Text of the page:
There are so many things that impact our customers and their experience. When you’re starting to sort this out (and even after you think you know) often times it’s hard to know what variables to focus on. What aspect of the experience deserves the most attention? What are the emotions that are most important to evoke? It can be very confusing and overwhelming.
As a customer, hearing this is, at minimum, a letdown. As a customer experience consultant, hearing this represents an experience failure. Organizations may try to whitewash it away by describing it as “something we’re working on” or “a service irregularity” or “service exception,” but it is simply, a fail.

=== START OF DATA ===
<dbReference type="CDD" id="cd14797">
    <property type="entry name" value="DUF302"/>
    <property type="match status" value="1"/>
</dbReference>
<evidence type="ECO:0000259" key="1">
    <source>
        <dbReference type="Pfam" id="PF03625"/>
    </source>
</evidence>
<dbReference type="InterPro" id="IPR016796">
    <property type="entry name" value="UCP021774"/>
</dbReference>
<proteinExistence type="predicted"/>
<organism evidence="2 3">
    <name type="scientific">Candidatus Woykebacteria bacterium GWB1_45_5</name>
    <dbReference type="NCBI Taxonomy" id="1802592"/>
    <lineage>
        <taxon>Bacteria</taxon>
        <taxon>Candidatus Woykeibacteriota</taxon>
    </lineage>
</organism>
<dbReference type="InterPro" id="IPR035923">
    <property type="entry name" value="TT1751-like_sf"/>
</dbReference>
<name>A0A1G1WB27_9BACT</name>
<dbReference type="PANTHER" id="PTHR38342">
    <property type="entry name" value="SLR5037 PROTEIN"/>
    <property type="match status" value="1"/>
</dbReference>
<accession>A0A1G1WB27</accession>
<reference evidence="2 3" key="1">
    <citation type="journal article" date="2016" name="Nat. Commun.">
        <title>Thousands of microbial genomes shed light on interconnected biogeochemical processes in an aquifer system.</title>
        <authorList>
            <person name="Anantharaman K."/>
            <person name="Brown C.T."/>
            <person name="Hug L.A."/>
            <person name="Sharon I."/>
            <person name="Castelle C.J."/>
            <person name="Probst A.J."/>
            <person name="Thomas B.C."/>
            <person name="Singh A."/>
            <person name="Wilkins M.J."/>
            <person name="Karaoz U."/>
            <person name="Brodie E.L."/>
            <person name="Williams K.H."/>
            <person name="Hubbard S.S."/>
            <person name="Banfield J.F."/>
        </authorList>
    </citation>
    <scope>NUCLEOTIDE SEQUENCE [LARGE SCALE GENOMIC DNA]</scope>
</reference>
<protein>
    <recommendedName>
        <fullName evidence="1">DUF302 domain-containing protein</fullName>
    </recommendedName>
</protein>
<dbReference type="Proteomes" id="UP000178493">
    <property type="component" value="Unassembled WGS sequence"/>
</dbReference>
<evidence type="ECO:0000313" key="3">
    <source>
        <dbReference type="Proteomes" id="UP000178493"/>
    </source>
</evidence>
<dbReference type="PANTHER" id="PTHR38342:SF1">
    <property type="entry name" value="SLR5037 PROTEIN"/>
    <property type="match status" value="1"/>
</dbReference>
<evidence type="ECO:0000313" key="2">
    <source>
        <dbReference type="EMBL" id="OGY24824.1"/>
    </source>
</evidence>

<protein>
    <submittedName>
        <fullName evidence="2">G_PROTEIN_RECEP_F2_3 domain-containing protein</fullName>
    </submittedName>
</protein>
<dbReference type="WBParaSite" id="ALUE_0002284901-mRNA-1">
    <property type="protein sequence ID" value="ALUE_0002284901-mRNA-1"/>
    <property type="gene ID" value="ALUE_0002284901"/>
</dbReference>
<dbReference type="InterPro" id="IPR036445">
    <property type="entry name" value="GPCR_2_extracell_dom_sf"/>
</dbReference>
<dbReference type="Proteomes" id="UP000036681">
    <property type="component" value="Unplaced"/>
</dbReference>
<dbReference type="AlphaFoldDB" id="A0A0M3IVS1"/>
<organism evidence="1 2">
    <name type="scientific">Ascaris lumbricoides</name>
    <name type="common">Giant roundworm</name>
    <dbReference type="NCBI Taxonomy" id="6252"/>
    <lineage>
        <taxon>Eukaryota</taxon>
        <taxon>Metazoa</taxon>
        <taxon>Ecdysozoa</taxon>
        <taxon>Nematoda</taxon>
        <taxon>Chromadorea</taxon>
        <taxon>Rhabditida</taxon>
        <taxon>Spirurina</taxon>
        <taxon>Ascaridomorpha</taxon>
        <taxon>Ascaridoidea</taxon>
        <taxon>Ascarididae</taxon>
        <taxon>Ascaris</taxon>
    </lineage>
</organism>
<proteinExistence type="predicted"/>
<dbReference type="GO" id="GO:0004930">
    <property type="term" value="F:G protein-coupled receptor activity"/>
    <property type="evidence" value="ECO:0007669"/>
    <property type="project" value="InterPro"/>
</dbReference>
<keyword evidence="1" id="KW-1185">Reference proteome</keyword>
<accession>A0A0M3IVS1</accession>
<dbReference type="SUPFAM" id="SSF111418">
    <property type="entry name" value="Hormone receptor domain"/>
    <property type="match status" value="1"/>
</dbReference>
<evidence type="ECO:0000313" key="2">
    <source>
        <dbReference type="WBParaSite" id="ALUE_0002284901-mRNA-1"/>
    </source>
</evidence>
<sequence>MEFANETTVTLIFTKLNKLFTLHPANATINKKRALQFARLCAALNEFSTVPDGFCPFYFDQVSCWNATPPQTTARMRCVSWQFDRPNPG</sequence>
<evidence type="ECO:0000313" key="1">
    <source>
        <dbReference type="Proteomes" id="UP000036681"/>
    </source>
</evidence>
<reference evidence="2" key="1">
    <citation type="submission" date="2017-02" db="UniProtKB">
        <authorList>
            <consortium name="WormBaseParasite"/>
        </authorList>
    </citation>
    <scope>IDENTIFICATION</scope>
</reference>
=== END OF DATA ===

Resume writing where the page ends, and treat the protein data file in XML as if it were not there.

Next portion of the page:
There are plenty of ways to look at the sometimes competing interests of the desire for maximum return on investment and the desire to use a superior customer experience as a point of differentiation for competitive business advantage.
On the one hand there is an orientation that an organization should provide the minimum acceptable experience to generate the maximum profit and at the other end of the spectrum an organization should provide the maximum experience an enterprise can afford to build a sustainable long term advantage.